By: Tanya Ward Goodman
After ten days on a nearly-deserted island, we arrived home to a crispy Christmas tree and piles of mail.
This year, for the holidays, we packed up the fam and braved numerous (and increasingly smaller) airplanes, arriving finally on what is referred to as a “family island” in the Bahamas.
The island, just shy of 100 square miles, boasts a population of just under 200 people. There was lots of white sand and even more blue water. There were days when the only footprints on the beach belonged to my kids and me.
The people on the island said, “don’t tell anyone where you went.” The people on the island said, “tell them there were lots of bugs.” The people on the island took us out in their boats and invited us to wonderful banana pancake breakfasts. The people on the island fried up piles of fish and conch and loaned us their cars and opened bottles of Kalik beer. The people on the island were some of the nicest folks I’ve ever had the pleasure to meet.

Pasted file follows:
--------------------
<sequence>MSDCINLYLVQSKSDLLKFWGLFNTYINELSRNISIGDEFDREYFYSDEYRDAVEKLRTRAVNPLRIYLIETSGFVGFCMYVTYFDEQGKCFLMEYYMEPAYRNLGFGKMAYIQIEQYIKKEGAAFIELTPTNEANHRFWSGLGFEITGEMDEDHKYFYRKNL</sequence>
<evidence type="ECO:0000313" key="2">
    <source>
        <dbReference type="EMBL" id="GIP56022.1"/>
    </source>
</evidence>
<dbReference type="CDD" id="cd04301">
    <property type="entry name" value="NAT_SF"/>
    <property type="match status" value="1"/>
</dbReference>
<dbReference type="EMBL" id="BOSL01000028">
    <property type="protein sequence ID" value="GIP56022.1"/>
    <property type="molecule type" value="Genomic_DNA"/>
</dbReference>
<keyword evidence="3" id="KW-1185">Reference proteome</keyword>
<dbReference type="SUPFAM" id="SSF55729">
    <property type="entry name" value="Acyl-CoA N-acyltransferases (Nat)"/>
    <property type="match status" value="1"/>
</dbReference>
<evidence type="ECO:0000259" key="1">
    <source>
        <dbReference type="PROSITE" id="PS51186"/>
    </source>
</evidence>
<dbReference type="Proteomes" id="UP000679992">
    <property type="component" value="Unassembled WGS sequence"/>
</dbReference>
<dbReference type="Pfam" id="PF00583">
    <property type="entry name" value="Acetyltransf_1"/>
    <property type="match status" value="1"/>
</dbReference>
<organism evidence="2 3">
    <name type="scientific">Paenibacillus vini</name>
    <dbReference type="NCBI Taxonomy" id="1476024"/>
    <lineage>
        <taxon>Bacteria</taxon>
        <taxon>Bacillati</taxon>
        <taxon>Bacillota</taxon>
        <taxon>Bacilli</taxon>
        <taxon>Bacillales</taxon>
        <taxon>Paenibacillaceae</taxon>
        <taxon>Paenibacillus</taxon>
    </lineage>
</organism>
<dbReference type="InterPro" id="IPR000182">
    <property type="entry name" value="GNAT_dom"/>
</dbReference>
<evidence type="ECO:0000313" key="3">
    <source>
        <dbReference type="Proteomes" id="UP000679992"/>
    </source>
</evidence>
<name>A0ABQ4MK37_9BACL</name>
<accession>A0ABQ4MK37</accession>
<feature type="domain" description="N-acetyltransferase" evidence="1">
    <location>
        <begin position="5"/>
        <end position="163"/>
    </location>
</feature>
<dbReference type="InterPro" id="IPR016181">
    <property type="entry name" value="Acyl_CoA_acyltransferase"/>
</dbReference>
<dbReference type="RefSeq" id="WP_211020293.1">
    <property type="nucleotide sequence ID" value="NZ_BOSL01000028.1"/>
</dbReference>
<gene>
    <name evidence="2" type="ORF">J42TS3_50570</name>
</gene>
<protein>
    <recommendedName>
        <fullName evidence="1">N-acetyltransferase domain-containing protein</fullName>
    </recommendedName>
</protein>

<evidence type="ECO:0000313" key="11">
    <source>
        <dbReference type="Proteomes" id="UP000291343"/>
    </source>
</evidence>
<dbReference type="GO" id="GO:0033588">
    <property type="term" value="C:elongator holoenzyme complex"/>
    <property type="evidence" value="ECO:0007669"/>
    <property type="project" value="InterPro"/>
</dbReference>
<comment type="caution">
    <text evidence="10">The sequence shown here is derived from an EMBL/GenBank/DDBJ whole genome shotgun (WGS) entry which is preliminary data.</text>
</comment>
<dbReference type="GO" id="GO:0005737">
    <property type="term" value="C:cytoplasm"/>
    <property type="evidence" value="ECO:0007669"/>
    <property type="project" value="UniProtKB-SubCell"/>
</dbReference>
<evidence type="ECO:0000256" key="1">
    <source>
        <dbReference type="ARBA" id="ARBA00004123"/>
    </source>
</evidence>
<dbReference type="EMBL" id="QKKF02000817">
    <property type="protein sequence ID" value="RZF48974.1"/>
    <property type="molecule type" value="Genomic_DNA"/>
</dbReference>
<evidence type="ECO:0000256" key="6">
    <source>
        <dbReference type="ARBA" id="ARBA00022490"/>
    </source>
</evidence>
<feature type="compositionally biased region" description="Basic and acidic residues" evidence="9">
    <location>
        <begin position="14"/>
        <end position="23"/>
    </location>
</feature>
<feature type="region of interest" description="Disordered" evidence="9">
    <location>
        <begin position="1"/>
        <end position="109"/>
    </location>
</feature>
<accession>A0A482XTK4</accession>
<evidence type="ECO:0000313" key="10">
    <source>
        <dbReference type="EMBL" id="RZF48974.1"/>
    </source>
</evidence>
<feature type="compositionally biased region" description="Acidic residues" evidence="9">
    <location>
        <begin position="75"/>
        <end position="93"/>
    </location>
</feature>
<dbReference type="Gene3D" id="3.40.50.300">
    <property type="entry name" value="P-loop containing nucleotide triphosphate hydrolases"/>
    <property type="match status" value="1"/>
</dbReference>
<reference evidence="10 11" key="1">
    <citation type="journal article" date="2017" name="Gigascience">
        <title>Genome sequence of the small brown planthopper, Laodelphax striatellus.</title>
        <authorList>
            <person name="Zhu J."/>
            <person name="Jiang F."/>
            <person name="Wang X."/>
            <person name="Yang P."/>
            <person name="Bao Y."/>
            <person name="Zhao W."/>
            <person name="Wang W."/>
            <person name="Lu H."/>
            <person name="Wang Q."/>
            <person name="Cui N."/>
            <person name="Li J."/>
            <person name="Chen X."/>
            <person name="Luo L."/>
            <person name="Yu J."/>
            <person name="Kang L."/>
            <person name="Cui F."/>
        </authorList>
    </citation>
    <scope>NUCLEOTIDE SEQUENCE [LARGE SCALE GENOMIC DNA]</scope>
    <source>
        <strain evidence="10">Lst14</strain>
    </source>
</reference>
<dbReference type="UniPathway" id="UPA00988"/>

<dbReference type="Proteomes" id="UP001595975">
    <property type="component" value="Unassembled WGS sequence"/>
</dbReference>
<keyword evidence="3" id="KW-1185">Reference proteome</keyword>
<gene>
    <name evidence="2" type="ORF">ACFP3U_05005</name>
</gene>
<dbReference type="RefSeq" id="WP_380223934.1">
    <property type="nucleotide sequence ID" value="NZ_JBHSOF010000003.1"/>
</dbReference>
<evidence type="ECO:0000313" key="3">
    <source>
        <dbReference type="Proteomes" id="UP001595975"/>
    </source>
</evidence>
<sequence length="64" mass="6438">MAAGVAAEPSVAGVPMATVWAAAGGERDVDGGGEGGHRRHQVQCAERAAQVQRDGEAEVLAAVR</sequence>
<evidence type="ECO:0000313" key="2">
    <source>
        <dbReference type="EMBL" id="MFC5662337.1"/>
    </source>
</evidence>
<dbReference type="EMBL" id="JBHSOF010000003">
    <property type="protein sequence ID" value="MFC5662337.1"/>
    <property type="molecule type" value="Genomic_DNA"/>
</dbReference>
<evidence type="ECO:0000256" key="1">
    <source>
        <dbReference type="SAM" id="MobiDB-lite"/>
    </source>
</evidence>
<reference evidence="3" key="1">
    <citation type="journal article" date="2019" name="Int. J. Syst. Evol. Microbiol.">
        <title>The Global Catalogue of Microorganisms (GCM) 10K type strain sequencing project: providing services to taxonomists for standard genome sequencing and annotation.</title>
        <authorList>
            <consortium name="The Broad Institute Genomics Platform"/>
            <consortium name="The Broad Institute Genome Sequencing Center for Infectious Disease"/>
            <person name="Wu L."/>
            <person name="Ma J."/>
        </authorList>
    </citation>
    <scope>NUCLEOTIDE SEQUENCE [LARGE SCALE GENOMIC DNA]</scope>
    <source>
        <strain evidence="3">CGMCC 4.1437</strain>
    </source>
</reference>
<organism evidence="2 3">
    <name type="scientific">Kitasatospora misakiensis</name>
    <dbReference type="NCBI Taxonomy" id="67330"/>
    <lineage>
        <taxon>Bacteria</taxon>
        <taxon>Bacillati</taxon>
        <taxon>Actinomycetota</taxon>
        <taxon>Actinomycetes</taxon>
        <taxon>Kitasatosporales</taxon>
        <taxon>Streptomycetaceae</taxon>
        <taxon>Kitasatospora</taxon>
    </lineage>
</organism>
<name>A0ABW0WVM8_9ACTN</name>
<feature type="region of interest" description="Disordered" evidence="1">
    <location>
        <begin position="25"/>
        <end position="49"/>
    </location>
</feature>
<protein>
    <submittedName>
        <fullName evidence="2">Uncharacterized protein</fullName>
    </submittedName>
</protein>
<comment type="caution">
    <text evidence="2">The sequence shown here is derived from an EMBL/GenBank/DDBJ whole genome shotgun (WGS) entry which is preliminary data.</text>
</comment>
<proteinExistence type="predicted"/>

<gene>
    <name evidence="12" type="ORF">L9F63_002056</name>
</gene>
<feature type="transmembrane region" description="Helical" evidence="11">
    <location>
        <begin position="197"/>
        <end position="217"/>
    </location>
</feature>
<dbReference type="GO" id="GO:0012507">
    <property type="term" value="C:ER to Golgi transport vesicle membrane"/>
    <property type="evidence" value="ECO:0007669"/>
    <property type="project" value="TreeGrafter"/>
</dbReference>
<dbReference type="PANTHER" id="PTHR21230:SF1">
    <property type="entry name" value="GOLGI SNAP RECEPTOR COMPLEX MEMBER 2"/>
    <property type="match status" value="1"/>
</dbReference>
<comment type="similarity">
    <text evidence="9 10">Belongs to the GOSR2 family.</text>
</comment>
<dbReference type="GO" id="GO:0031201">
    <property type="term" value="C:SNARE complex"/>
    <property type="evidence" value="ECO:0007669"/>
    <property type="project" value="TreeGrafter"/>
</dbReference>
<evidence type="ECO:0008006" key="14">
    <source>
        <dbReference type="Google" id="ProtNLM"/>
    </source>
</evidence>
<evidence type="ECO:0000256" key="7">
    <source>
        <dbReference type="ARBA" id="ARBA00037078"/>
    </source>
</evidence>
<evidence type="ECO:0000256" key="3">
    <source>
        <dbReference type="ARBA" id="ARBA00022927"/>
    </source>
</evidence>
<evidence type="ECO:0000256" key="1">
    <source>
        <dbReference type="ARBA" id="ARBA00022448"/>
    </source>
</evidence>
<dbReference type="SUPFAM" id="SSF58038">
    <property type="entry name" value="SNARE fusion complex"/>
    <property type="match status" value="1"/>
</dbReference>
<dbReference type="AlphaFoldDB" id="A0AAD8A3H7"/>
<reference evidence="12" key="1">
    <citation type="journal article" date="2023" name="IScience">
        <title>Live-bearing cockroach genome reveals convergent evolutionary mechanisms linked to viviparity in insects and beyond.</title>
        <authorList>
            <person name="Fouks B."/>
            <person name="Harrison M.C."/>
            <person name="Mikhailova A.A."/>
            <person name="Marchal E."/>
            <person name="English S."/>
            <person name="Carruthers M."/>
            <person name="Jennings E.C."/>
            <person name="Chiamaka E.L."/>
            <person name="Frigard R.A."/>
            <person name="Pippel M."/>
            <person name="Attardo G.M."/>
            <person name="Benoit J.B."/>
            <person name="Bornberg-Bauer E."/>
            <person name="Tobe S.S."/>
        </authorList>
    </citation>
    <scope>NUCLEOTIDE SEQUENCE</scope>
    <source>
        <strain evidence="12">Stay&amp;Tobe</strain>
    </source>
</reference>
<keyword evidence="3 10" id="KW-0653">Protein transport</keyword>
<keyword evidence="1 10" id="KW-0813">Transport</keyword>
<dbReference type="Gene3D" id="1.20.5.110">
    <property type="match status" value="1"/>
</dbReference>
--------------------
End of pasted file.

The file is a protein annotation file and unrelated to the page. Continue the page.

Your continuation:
We went to potlucks and picnics and bonfires. We built a giant sandcastle that my daughter dubbed “Shellville.” We snorkled with manta rays and parrot fish and once even a barracuda. My son dove to the bottom of the sea to gather sand dollars and my daughter buried herself in sand the texture of baby powder.
We sat on the porch of our little cottage and watched the sun sink down into the sea.
We ate boiled eggs and packets of English biscuits that we bought at the small grocery store. We drank lots of coconut water and learned how to tell the difference between a young conch and one old enough to be a fritter.
Our family members on the island were warm and welcoming and they introduced us to their friends who became our friends and we left feeling a little more connected to each other and a little more connected to the world.